I do not mean to be a bummer, but if you had to come here just to get a working theory of how such an instrument should be designed then I do not think that you have what it takes to build something that works better than what is already available. You are wasting your time. Fix your process and if that doesn't do the trick, buy a better instrument.

    Also, this doesn't work for fiber, as already pointed out. An if you're considering this a "stepping stone" to a similar devices that works for fiber, you're barking up the wrong tree. You are going to need a radically different approach. Read this.
     
  13. shortbus

    AAC Fanatic!

    Sep 30, 2009
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    Don't know about the torrid and current measurement part, because I never got that much into it. But the Lasermike is the way it was done where I worked too. The bare core was kept taught and measured then the extruder started and the head was adjusted to keep the insulation centered to the bare core base line.
     
  14. Resticted

    Thread Starter New Member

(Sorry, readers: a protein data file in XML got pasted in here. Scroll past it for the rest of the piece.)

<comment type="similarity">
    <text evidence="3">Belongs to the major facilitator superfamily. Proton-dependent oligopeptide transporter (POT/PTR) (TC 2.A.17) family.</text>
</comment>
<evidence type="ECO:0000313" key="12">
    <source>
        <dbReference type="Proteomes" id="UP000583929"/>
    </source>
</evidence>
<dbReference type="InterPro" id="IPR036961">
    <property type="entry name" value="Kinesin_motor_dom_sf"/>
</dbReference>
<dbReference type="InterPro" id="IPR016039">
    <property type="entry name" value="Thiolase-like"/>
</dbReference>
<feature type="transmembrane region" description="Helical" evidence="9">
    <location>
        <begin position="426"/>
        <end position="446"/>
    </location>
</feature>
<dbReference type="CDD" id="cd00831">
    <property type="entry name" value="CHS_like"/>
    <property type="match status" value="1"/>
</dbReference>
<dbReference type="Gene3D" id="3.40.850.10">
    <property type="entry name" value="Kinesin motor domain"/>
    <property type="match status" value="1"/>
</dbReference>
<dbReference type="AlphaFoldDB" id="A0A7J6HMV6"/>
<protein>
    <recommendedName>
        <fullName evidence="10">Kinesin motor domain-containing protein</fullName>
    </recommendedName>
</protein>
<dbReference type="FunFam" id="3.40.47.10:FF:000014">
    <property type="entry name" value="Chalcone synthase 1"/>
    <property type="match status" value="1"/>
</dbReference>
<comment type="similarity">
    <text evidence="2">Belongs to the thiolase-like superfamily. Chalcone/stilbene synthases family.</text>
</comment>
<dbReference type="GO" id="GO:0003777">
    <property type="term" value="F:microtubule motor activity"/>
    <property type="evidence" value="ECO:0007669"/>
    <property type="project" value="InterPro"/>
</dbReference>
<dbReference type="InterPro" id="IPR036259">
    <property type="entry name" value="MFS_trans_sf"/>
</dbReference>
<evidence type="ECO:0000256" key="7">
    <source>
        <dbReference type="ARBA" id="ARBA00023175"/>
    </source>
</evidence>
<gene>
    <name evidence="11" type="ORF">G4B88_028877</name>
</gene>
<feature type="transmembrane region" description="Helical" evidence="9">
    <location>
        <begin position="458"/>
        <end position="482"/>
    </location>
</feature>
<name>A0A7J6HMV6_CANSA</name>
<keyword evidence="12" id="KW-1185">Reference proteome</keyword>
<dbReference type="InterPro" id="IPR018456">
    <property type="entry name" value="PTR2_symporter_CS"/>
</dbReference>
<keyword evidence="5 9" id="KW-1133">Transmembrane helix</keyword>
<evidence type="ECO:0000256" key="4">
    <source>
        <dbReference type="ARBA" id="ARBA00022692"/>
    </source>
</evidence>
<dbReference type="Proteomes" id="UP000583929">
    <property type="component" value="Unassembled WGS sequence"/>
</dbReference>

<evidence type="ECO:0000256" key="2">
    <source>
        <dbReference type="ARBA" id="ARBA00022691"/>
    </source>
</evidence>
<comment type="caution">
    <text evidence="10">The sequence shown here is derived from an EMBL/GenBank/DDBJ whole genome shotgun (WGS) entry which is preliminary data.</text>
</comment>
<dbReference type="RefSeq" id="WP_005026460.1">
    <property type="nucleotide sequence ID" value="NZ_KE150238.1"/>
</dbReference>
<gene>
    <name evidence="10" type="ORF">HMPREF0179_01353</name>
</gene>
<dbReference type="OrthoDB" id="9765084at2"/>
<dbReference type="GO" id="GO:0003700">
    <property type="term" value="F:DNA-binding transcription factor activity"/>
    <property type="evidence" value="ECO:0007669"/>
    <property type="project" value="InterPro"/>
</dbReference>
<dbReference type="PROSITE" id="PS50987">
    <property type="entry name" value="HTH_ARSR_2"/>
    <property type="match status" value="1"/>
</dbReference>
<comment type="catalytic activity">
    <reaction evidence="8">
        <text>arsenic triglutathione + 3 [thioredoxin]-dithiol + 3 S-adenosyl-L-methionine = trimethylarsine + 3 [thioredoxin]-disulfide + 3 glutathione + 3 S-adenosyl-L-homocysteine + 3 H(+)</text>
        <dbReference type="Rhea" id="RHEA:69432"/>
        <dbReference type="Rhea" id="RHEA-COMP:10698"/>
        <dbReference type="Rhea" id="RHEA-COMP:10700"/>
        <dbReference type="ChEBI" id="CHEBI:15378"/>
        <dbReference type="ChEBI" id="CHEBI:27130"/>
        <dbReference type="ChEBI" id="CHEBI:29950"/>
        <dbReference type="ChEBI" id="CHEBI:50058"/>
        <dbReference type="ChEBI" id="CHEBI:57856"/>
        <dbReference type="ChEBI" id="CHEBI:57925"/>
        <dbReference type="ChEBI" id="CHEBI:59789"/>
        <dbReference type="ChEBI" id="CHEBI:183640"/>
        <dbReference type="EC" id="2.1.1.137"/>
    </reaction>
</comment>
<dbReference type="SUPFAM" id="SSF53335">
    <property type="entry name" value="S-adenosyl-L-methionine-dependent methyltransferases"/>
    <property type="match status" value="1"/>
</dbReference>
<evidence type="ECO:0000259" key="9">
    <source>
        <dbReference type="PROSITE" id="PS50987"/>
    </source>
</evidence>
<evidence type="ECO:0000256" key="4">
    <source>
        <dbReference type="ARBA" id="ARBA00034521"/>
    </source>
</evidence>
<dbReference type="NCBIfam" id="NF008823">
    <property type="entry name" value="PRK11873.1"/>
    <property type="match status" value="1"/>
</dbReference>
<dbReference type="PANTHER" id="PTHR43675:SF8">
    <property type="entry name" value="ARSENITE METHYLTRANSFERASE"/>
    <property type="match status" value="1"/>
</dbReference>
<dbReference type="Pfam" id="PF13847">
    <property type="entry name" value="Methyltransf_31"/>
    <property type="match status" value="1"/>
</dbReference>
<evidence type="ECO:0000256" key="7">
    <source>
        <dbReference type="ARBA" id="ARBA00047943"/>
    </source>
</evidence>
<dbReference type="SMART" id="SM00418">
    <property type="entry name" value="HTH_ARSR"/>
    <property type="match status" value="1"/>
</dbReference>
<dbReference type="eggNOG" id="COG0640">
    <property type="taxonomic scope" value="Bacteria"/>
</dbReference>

May 16, 2013
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    @Strantor : before to post this issue on this forum, i designed and experimented few methods to achieve the objectives which includes SIKORA Centerview 8000. But due to faults in measurements i couldn't continue with it. All the suggestions and methods posted by all members on this topic have already been tested and implemented by me. Due to accuracy and precision i cannot go for built-in technology.Thank you all for your suggestions and comments !
     
  15. strantor

    AAC Fanatic!

    Oct 3, 2010
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    So you have a Sikora Centerscan 8000 and you can't get it to work properly?

    Is it because you're trying to use it on fiber optics? As discussed, this type or any related technology will not work without a electrically conductive conductor.

    If you are saying that the Centerscan did not work with your copper conductors then it is possible that there is an issue with the Centerscan, although I still suspect an error in your process. The centerscan aligns itself with servos in 2 axes, you only need to make sure that it is aligned exactly in the 3rd. The conductor must be grounded on one end and one end only, for the centerscan to work. The centerscan and its torroid must be very well grounded to earth. The lenses inside must be absolutely free of dust and debris, cleaned with isopropyl alcohol and lint free wipes. If everything is good to go, have a Sikora tech come out; this thing should work. I've seen it work flawlessly and I have faith in it.
     
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  16. Resticted

    Thread Starter New Member

    May 16, 2013
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    No i wasn't using it for fiber in fact i never really did. And i got the error it was in servo's alignment, and the lenses were quite dusty. Rest is perfect. Thank You !